Master naturalists program seeks people who enjoy the outdoors

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Are you the kind of person that when someone yells “snake!” you run towards the screamer to identify the lovely creature?

Would you rather be outside than indoors even in this hot August weather?

Do you love learning about the natural world and all the subjects it has to offer: entomology, geology, botany, meteorology, ornithology, and the list goes on?

The master naturalists program might just be the perfect fit for you!

Come learn more about this program at the 2014 Master Naturalist Trainee Class Roundup on Aug. 21, 10 a.m. to 1 p.m. at Trinity Presbyterian Church, 2200 N. Bell Ave., Denton.  The roundup is an opportunity to talk to current master naturalists and ask questions. Come for lunch and learn more about this volunteer program and view exhibits displaying many of the ongoing Elm Fork Chapter community projects.

The Elm Fork chapter is the local chapter which serves Denton, Cooke and Wise counties.They are currently recruiting for their newest training class which begins in September and is a 60-hour training course on the region’s natural features and the impact that people have on nature.

The course includes presentations by biologists, geologists, naturalists, and others from local, state, and federal agencies and universities. To become a certified master naturalist, you must complete a minimum of 40 hours of volunteer service and 8 hours of advanced training during the first 12 months following the completion of the course (to be completed before your course’s graduation anniversary date). The course costs $150 and applications are due on Aug. 21.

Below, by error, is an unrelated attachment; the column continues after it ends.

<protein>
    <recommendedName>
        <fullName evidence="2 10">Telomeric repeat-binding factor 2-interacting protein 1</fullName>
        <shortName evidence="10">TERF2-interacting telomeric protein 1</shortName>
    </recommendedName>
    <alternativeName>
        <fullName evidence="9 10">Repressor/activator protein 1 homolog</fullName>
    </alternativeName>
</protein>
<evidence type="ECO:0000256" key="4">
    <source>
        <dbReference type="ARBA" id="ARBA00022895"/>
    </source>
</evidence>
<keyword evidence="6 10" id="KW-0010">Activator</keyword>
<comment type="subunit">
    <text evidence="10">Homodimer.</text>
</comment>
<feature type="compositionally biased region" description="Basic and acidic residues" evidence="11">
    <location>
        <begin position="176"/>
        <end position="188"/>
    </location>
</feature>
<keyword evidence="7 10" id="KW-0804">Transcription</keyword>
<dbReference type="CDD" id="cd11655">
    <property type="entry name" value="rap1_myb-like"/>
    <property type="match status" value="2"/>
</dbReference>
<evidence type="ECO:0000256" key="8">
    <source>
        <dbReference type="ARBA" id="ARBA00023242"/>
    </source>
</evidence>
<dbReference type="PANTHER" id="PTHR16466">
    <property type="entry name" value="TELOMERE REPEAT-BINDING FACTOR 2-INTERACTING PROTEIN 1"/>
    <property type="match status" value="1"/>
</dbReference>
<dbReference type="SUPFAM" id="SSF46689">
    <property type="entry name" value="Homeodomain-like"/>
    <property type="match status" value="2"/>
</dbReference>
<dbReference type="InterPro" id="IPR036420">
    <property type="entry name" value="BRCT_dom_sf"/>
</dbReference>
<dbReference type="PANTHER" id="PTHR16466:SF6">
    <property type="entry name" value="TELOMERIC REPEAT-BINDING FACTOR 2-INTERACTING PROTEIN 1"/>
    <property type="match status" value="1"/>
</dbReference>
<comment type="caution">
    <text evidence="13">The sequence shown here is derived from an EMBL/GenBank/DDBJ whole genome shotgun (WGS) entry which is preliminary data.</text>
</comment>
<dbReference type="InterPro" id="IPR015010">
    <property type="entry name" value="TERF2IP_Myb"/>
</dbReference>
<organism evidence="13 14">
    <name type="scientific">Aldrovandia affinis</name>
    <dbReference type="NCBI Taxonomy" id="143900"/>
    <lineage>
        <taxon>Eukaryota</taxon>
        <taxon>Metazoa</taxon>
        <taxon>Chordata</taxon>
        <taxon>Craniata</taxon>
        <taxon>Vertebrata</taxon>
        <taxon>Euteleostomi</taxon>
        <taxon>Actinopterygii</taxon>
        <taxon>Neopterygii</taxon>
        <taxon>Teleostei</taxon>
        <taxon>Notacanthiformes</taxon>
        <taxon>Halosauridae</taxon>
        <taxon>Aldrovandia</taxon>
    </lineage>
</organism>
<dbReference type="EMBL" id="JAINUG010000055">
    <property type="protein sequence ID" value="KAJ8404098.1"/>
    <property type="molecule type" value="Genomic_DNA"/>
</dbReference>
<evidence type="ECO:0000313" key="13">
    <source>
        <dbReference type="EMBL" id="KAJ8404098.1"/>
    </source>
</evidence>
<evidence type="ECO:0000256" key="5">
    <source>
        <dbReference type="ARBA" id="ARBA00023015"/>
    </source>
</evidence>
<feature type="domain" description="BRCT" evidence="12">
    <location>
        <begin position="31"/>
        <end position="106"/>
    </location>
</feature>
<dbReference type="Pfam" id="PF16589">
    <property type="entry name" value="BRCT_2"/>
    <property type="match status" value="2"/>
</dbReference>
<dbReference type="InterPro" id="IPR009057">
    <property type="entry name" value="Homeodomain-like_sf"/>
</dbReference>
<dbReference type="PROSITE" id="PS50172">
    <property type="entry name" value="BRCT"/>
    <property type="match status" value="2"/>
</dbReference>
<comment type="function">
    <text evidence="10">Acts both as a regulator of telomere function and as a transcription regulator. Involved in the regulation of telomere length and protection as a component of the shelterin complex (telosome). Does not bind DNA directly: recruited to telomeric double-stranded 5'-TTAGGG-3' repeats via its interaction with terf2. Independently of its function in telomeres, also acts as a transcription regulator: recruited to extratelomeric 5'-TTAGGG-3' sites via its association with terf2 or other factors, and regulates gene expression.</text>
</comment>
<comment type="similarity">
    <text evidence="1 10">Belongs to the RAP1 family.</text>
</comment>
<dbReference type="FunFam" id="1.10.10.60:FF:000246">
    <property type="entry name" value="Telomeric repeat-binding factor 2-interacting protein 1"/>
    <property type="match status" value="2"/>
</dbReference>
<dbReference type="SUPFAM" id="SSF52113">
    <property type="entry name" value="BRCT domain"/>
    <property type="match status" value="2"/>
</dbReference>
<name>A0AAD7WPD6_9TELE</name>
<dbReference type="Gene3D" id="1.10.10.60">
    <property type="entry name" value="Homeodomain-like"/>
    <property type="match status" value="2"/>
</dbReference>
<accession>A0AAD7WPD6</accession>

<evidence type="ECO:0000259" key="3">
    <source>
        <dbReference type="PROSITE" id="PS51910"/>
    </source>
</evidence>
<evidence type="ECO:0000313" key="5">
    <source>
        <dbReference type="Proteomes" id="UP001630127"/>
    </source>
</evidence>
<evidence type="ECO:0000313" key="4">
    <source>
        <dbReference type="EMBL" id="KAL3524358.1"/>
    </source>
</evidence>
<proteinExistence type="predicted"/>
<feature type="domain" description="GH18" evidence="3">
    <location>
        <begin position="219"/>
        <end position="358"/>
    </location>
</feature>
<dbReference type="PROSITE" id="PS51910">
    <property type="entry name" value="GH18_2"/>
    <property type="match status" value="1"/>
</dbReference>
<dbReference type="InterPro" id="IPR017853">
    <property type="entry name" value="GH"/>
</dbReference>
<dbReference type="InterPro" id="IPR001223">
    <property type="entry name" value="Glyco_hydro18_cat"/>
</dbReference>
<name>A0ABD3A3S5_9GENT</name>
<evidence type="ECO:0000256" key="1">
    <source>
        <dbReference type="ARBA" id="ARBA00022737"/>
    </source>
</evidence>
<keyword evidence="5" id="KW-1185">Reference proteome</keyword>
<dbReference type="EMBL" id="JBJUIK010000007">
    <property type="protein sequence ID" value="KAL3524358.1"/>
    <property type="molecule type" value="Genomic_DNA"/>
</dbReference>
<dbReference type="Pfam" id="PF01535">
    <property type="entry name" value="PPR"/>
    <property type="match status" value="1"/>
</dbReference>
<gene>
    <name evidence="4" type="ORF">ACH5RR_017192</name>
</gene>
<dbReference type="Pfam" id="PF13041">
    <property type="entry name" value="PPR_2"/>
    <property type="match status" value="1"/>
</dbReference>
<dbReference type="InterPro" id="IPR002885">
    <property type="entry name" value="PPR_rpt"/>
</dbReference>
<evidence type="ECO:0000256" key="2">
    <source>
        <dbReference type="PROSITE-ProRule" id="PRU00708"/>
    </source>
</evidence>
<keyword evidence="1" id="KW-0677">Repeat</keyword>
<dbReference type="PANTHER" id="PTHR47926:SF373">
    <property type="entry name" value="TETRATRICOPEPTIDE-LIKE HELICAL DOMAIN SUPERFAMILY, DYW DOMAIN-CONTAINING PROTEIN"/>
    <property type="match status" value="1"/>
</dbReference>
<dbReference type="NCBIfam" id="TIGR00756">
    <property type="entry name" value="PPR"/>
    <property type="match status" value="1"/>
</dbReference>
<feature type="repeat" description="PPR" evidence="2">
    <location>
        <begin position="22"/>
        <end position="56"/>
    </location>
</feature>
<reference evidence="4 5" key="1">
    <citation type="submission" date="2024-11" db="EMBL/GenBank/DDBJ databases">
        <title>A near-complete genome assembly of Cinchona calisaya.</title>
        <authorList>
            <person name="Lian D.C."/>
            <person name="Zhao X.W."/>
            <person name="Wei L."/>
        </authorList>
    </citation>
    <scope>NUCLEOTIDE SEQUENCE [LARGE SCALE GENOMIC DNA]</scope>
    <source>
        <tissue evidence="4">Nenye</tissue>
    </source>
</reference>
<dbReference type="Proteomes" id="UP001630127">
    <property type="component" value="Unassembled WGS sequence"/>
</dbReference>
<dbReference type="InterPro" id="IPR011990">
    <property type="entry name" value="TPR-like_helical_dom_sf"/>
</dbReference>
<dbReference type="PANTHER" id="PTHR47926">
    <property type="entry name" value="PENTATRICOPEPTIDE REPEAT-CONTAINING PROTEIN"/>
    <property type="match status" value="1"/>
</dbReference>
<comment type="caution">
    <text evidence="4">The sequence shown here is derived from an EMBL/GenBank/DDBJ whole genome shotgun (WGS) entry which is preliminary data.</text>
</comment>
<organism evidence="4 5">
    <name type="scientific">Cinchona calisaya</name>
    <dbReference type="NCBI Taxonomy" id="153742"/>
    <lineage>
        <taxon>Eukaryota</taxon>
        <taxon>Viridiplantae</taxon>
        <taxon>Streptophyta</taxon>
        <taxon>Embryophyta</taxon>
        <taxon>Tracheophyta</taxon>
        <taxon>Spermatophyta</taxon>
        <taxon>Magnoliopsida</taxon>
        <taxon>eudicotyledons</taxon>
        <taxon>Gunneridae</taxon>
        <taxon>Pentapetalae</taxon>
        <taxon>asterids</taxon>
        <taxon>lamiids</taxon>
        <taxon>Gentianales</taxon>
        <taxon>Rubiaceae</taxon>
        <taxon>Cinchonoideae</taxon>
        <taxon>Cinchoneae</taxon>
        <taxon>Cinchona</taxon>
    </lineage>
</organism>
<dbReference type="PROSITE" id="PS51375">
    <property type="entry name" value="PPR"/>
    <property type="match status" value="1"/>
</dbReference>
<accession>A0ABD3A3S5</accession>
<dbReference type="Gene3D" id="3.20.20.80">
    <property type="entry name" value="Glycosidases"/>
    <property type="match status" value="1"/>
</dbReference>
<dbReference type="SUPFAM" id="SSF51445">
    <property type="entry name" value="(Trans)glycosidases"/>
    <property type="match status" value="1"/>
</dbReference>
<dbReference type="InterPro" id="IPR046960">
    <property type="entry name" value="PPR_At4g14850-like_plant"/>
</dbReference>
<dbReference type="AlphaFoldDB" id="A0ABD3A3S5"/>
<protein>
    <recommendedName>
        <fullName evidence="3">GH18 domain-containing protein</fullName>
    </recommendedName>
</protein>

The Texas Master Naturalists program was created to develop a corps of well-informed volunteers to provide education, outreach, and service dedicated to the beneficial management of natural resources and natural areas within their communities. Many communities and organizations rely on such citizen volunteers for implementing youth education programs; for operating parks, nature centers, and natural areas; and for providing leadership in local natural resource conservation efforts. In fact, a short supply of dedicated and well-informed volunteers is often cited as a limiting factor for community-based conservation efforts.

The application, course curriculum and more information about the master naturalists program can be found at or by calling 940-349-2883.

Educational programs conducted by the Texas A&M AgriLife Extension serve people of all ages regardless of socioeconomic level, race, color, sex, religion, disability or national origin. Janet Laminack, county extension agent in horticulture with the Texas A&M AgriLife Extension office in Denton County, can be reached at [email protected], 940-349-2883 or metro 972-434-8812

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